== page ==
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Bird Island Diary — November 2010

Welcome to Bird Island

When I told people that I was going to live on a tiny island in the sub-Antarctic for two and a half years, most of them looked at me like I had lost my mind. When I told them that I wouldn’t be leaving the island at all during that time, that there would be no Christmas trips home or anything, they usually started to sidle away, convinced that I was a dangerous lunatic. But apart from not seeing family and friends for so long, I couldn’t be happier. I will be working mainly on long-term monitoring of penguins and giant petrels, but will help out with other BAS science projects as needs be. I will eventually be replacing Stacey, the current penguin assistant, who has been here for two years herself and now has six months to teach me everything she knows.

The mountains of South Georgia are visible across Bird Sound.  This is Snow Peak, peeping through the clouds. (Photo: Ruth Brown)
The mountains of South Georgia are visible across Bird Sound. This is Snow Peak, peeping through the clouds. (Photo: Ruth Brown)

On the 30th October the James Clark Ross arrived at Bird Island, and I got the first glimpse of the place that will be my home for the next 30 months. It was (unusually) a beautiful, sunny day and both Bird Island and South Georgia looked rugged and stunning in the early morning light. All those disembarking the JCR were ushered into the cargo tender and ferried ashore, where we were met at the jetty by Stacey, Mick, Claudia and Joe, the current winterers, and Andy, who arrived a few weeks before we did. After some hasty introductions we began unloading cargo and that pretty much became the theme for the rest of the day.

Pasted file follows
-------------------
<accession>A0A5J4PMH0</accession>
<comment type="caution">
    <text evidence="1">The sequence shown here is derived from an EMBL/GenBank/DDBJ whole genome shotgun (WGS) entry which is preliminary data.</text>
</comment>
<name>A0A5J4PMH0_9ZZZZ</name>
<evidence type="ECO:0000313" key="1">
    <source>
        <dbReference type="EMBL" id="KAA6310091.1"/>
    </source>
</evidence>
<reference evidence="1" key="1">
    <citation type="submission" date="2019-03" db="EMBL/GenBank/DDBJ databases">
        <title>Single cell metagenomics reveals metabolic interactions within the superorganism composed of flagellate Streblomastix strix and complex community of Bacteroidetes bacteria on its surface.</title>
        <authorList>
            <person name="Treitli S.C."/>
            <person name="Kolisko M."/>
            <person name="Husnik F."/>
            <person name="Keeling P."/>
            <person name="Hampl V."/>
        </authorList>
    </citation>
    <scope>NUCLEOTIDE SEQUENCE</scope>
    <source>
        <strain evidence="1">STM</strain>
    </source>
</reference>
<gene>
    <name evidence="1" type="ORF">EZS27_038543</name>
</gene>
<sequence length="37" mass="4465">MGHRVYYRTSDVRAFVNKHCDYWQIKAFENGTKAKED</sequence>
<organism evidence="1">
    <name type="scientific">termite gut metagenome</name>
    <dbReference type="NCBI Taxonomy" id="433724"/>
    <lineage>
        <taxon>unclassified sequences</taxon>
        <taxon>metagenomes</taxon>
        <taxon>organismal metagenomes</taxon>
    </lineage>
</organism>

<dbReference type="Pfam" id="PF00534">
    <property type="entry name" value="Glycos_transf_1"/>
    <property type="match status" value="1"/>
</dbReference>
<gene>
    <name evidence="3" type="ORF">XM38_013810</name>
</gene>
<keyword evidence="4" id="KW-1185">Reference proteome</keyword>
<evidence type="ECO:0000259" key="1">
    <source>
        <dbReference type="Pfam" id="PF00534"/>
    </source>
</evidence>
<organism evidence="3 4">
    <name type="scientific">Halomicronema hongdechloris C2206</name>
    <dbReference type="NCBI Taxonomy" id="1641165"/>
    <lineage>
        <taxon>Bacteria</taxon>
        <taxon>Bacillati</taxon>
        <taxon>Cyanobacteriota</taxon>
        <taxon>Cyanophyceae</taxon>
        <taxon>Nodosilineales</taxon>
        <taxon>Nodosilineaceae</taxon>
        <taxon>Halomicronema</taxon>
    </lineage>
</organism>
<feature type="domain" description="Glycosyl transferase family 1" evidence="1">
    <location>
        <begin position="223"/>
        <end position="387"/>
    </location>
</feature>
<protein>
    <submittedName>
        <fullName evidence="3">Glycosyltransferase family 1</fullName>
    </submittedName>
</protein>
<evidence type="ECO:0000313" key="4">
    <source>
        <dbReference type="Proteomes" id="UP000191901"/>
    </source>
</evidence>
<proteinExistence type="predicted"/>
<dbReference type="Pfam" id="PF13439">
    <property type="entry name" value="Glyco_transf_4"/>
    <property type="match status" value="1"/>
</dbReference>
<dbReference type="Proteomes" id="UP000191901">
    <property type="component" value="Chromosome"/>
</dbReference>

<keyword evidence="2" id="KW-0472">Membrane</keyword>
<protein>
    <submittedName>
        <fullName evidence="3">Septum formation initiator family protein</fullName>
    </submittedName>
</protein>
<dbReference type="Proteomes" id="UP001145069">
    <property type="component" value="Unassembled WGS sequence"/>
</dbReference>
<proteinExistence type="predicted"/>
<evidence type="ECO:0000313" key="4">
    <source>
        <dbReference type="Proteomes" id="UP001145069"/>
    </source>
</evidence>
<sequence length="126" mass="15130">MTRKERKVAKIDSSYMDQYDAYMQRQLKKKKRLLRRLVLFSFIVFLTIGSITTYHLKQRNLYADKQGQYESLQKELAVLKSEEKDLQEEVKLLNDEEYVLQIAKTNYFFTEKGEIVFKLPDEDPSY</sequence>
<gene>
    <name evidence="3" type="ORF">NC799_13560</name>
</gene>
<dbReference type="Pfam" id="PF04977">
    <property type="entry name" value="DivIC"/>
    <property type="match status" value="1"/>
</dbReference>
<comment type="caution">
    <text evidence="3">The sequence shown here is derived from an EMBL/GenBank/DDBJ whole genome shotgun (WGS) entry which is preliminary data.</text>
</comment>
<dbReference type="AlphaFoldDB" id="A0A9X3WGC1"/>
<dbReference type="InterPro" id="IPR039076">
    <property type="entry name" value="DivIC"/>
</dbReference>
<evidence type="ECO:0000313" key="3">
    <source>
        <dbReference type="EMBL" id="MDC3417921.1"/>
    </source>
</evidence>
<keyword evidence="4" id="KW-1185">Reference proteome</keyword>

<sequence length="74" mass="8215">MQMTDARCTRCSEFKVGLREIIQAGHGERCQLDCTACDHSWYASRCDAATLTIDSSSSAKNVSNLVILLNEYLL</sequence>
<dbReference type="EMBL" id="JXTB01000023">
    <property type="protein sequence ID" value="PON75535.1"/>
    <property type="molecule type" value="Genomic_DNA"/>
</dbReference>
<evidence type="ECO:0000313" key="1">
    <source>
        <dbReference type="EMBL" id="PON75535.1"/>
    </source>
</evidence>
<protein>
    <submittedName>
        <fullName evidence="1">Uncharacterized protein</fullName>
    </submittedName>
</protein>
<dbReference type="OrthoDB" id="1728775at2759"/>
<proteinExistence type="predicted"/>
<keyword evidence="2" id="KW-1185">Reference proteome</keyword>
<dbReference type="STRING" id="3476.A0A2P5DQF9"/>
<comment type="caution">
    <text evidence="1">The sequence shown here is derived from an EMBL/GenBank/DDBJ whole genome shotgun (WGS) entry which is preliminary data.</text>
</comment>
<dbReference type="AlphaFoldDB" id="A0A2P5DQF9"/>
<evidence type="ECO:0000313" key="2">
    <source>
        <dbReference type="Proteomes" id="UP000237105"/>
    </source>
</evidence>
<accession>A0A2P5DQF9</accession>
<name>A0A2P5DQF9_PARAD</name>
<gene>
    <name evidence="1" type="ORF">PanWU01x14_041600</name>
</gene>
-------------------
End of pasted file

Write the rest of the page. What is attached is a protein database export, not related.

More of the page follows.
For the winterers, who have spent the last six months in the company of just three other people, First Call must be overwhelming. Not only is the island inundated by all the new summer people and visiting BAS dignitaries, but also by about a dozen people from the JCR who have come ashore to help with relief and have a look round. And there is certainly plenty to look at. The thing that grabbed my attention first as I stepped ashore was the three elephant seals relaxing on the beach. Elephant seals are really big. That may seem like a redundant statement given their name, but you simply cannot begin to appreciate until you see them in the flesh – and that’s a whole lot of flesh – just how gigantic they really are. A fully grown male elephant seal can reach five metres in length and weigh up to three tonnes, yet they can move on land with surprising speed, rippling across the beach like, well, there’s nothing that ripples across a beach in quite the same way as a three tonne seal, it’s something you just have to see. As you might expect from such large animals, the elephant seals spend most of their time lying around dozing, or floating languorously in the water of the bay. Occasionally one would rear up its head and roar; a booming, low-pitched sound that echoed around the hillsides and could no doubt be heard all the way across to South Georgia. Then two of the seals would make some wild-eyed lunges at each other and crash their blubbery bodies together. These fights never seemed to amount to much, however, and pretty soon they would be dozing once again, often cuddled up together.